How to eat healthy on campus

Dylan Haviland – General Assignment Reporter 

The vast amounts of foods available at Connecticut Hall and the Adanti Student Center in Southern Connecticut State University provide a diverse dish of edibles ready for ravenous students.  A typical day at Connecticut Hall include options such as: an omelet station, main entrees that are constantly rotating, a corner brimming with pastries and the salad station posted in the back.

The issue that lies behind the plethora of foods in both dining halls is what to make of the food you select, primarily in creating a healthy meal choice.  Students need to maintain a sense of balance and consciousness while choosing meals that are essential to a wholesome diet.

Dr. Doris Marino, an assistant professor in school health education at Southern, recommended that students take particular attention to the amount of carbohydrates they consume while on campus.

“If you look around there’s a lot of foods that have more carbohydrates but students need to try to find a balance in eating vegetables, fruits, getting enough protein and balancing out the amount of carbohydrates that they eat,” said Marino.

food pie

In the dining halls finding a balance and abstaining from a gross amount of carbohydrates means getting the portions right for a plate.

According to the “Dietary Guidelines for Americans, 2010” on, a chart in association with the Institute of Medicine recommended macronutrient proportions for adults between: 45 to 65 percent carbohydrates, 10 to 35 percent protein, and 20 to 35 percent fat.

“You just have to be conscious of what you are consuming day to day,” said Marino.  “You don’t have to cut out carbs completely but you really need to watch how much you are eating on a daily basis.”

Being conscious though while visiting a dining hall that almost acts as a limitless buffet may sometimes be a challenge to students.  In a single day at Connecticut Hall a student could choose to drink nothing but soda and consume foods high in carbohydrates such as a pizza all day.  To challenge unhealthy meal choices, knowing the proper portions of what to eat is half the battle.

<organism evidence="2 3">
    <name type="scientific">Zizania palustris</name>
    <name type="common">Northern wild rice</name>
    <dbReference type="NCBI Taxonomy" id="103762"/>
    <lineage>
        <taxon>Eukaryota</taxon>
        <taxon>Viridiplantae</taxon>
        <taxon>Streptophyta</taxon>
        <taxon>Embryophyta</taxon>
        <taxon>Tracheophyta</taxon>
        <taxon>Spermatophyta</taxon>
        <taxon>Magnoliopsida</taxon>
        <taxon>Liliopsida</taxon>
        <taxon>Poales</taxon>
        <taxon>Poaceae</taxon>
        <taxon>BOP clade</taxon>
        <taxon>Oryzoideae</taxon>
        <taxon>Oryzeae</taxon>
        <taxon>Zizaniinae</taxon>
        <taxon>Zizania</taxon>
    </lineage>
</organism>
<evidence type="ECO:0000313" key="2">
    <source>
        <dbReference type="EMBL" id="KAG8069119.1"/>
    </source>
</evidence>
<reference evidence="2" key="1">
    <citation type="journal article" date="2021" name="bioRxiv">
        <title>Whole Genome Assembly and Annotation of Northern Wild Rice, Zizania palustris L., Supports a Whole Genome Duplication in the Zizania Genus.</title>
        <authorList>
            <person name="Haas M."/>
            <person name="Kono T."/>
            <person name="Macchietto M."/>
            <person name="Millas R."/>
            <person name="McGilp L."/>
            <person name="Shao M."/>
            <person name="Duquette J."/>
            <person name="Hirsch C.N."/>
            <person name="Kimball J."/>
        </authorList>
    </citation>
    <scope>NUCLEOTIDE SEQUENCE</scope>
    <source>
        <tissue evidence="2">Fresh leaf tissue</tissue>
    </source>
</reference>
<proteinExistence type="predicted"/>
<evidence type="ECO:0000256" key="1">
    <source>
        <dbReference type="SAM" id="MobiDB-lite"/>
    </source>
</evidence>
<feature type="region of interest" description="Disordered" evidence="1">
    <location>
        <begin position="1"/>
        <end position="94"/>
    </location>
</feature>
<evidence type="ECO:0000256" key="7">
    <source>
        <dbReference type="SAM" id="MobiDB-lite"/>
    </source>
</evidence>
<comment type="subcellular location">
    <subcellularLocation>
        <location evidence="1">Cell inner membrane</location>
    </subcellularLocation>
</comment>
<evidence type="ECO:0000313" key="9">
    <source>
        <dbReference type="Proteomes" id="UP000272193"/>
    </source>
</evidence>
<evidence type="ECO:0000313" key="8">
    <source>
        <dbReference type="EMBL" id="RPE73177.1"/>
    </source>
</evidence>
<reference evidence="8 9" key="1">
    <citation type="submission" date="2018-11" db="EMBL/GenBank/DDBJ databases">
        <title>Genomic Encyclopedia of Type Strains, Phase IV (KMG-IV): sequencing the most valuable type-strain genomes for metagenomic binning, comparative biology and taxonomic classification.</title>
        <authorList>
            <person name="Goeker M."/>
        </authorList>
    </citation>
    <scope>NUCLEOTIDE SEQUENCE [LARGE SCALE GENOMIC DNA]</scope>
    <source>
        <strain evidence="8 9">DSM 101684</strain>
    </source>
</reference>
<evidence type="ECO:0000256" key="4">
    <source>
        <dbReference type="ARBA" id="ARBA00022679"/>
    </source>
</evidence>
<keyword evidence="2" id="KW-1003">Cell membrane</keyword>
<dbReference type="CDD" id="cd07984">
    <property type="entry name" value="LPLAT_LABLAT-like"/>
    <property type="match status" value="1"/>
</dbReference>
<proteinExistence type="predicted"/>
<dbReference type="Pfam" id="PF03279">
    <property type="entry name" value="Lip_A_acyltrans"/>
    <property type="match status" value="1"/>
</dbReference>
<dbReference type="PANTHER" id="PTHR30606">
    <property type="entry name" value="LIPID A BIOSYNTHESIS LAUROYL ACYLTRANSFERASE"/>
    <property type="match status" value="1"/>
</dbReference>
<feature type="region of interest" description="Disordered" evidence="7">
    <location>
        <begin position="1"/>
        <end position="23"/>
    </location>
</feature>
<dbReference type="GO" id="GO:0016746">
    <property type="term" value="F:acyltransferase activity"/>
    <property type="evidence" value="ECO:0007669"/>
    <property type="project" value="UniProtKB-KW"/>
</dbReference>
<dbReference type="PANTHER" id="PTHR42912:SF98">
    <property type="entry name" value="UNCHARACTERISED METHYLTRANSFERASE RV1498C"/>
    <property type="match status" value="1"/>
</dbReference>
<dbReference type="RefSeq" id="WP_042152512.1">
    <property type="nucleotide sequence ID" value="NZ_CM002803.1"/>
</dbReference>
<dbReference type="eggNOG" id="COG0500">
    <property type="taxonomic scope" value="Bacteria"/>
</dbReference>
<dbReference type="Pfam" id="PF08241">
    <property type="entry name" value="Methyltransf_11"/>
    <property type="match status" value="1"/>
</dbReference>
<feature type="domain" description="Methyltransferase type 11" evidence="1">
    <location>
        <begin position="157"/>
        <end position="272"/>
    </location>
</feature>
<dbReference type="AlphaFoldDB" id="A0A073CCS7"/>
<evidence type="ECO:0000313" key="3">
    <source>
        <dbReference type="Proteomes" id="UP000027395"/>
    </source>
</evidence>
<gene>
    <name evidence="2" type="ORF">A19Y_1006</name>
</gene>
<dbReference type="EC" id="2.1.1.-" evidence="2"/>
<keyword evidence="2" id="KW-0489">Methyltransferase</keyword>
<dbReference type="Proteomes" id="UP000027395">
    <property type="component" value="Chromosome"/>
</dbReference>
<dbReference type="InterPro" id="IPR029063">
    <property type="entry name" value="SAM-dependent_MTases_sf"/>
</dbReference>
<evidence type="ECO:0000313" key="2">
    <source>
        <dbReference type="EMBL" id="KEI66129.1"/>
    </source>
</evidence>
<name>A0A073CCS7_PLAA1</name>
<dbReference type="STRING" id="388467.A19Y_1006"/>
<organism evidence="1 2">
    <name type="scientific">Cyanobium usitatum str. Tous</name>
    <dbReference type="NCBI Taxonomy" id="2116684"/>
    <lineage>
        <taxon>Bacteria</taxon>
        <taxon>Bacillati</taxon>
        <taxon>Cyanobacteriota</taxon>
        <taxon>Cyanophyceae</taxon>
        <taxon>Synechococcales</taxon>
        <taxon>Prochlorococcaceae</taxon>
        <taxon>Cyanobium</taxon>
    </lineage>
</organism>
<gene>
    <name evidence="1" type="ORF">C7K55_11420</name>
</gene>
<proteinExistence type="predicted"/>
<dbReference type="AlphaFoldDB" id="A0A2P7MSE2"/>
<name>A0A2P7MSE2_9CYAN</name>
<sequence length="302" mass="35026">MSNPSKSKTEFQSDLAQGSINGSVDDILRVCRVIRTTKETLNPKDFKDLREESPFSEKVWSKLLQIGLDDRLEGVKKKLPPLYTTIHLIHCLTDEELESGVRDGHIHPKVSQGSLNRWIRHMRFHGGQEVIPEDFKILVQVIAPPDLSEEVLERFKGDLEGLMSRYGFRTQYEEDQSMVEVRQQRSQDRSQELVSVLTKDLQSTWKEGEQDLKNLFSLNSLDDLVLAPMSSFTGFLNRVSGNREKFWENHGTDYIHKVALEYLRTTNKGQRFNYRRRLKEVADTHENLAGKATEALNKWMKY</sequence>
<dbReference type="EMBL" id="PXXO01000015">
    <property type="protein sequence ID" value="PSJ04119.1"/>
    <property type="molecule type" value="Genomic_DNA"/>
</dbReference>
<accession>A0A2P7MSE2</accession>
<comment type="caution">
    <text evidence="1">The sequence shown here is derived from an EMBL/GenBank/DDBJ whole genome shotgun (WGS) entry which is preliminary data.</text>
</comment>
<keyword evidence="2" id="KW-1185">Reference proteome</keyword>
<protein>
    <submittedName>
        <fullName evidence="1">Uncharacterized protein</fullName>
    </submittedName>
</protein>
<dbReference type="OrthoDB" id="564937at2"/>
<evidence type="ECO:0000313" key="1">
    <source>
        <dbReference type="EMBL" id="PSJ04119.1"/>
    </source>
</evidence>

“Something I like is when Conn has vegetables and things like that,” said Samantha Foley,  freshman at Southern social work major.  “And they don’t have it all the time and that’s when I go to the alternatives with like going for fries and pizza instead of choosing healthier options like cooked vegetables and actually well cooked rice.”

Knowing what size to make a meal can help build a healthy eating habitat and diet.  A student should be conscious towards how large they are making their plate, especially if it stacked with unhealthy options.

“It’s a mental thing you don’t have to eat everything, you don’t have to take three plates of pizza,” said Julio Sanchez,  sophomore chemistry major.  “If you want to be unhealthy that’s your business but there is definitely healthy alternatives here.”

Utilizing the salad bar at Connecticut Hall with the entrees can be a preferable option when deciding how to fill your plate.  Try mixing a plate with lettuce and tomatoes along with a side of beans to go with an entrée.

“I try to always have more vegetables,” said Foley, “if they have a nice cooked vegetables over when you walk in I try to mainly fill my plate with that and then if there’s some pasta I’ll put a little, probably a third of my plate will be carbs and all the rest will be vegetables.”

Photo Credit: Derek Torrellas, Lauren Jong

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